Everyone looks forward to a hearty Christmas dinner. In fact, for many of us it’s probably the highlight of the entire day – a time for everyone to enjoy some quality food in complete leisure and relaxation. But sometimes that’s not always true for the person cooking it, who can often end up frazzled and too tired to actually properly enjoy the fruits of their labour.
Now, Christmas looks like it’s going to be a bit of a strange one this year, with all of us allowed slightly fewer people around than normal. While it’s not an ideal scenario, it should take a bit of the pressure off you if you’re cooking. But if you’re looking for a few more quick tips to ensure that you’re not getting too stressed out preparing food on your laminate kitchen worktops this year, here’s some of our best advice.
You probably didn’t need us to tell you this, but we’d be remiss not to mention it. When it comes to the festive season, you’ll need to plan absolutely everything. Doing things off-the-cuff can be a big risk, and when one of the biggest celebrations of the year is at stake, big risks are the sort of thing you’ll want to steer well clear of.
So, the first thing to do is ensure that you get started early on your Christmas shopping. In fact, right now would be a good time to make sure that you’ve got everything you need, and if you haven’t, to diary in exactly when you’re going to get it. You don’t want to get to the closing days of December and find yourself racing other shoppers to get to the last items in the aisle – especially since we’re writing in 2020, at the end of a year in which social distancing has become a very big concern.
It’s not just the food you’ve got to worry about on Christmas Day, but your guests too. So when you’re doing that all-important planning for the big Christmas meal, that’s also a great time to find out exactly who’s coming, and if they have any dietary requirements. (New boyfriends, girlfriends, husbands or wives should probably be top of your list to ask!)
Think about intolerances or allergies, such as lactose intolerance or nut allergies. Don’t worry too much if you’re not sure how to cater to dietary requirements – you can just directly ask the person themselves, as they’ll know exactly what they should be eating and how.
If any of your guests are being hesitant about committing, it’s a good idea to give them a deadline to say yes or no by – even if that might seem a bit harsh at first. After all, it would be a nightmare scenario to end up not cooking enough, or overcooking by too big a margin.
Don’t worry – it’s not cheating! There’s loads of types of foods that can be cooked in advance and then simply re-heated on the day, as long as you’re careful about doing so thoroughly (nobody wants to be served a lukewarm Christmas dinner). The turkey you’ll almost certainly want to cook on the day so that it’s fresh and tender, but you can save yourself a lot of time and stress by preparing a shedload of other things in advance.
Mince pies, Christmas puddings, cakes, and bread sauce are just a few examples of the sorts of things you can get ready in the days running up to Christmas, all completely at your leisure, and without the rush or the hubbub or the stress of getting it wrong. If you want to get into the Christmas spirit with a few tunes on the radio and a bit of cheeky festive dancing as you work your magic on the oven and the hob, there’s nothing wrong with that either.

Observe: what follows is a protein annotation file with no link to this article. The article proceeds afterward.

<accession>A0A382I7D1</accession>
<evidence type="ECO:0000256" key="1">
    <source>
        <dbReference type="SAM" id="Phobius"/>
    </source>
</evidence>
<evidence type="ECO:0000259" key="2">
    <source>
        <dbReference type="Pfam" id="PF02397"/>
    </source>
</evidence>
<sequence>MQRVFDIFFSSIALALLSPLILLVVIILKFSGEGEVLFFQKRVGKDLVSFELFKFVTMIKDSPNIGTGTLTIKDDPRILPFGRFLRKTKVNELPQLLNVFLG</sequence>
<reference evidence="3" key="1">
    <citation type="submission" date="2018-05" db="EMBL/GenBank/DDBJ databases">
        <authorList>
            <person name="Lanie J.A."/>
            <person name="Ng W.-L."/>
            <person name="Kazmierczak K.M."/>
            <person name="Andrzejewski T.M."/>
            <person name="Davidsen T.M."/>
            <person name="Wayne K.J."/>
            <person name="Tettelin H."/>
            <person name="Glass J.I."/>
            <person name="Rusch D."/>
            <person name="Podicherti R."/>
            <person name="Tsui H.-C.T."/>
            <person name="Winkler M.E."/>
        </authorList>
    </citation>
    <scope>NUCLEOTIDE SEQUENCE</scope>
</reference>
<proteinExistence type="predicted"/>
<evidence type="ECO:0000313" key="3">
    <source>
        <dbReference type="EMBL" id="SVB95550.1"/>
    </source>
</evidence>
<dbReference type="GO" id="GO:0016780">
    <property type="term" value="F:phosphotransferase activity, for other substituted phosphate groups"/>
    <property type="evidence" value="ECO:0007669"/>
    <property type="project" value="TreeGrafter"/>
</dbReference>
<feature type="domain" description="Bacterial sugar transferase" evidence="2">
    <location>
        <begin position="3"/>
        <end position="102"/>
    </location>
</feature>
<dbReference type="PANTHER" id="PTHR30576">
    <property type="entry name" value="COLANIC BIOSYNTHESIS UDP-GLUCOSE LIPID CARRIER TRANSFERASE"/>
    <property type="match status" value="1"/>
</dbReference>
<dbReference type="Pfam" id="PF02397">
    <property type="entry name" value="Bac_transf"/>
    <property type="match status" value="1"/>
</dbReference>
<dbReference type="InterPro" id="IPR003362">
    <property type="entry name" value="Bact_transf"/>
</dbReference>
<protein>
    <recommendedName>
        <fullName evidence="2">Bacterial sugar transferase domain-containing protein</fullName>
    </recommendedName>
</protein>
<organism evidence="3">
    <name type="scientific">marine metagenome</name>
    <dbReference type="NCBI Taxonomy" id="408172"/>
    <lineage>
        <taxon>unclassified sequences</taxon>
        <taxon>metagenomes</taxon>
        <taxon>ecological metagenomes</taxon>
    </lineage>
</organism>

Tradition is a very big part of Christmas, especially where the roast is concerned. This means that almost everyone will have certain expectations of the meal when they sit down, no matter how fond or not-fond they are of Brussels sprouts. So while experimenting is undeniably a fantastic part of cooking, trying a brand new spin on things might not be the best thing for Christmas Day. And if you do decide to, it’s best to have a couple of practice runs in advance – and check with your guests too, so that you don’t fall afoul of any dietary requirements.
It’s also worth us saying that there’s no shame in buying ready-made food or pre-chopped veg. Plenty of cooks don’t do it as a point of pride, but if your main priority is simply to get food on the table, by all means crack on. Let’s be honest, if you’re careful about it, nobody even has to know.
Plenty of cooks think of the duty of serving up as part of their overall cooking duties on the day, but if you think about it there’s no real reason why that should be the case. You’re doing the majority of the work here, so the least your guests or family could do is chip in a tiny bit of effort right at the end. It’s a time for coming together, after all, so don’t hesitate to nominate people to lay the table, do the drinks or serve up plates. There’s obviously a careful balance to be struck, though – you don’t want to have literally too many cooks in the kitchen! You’ll probably find that just one or two extra pairs of hands is enough.
Final thing – it’s always a lovely bonus to warm the plates. You can do this in the oven, or simply using a sink full of hot water and drying them quickly, before serving up.
Be careful of hot plates and pans around your laminate kitchen worktops though, as you can end up permanently marking them. If you’ve bought your laminate kitchen worktops from right here at Savoy Timber, you’ll be pleased to hear that they’re exceptionally heat-resistant, particularly our ultra slim Zenith compact laminate worktops. Whatever you’re looking for, you can be sure that we’ll have a kitchen worktop to suit your style here at Savoy Timber. You can browse them right here on our site, or – now that the latest nationwide lockdown has ended – if you’d like to see them in the flesh, you can always pay a visit to one of our DIY stores in Preston, Wigan or Blackpool, where one of our staff will be only too happy to assist you if you have any questions!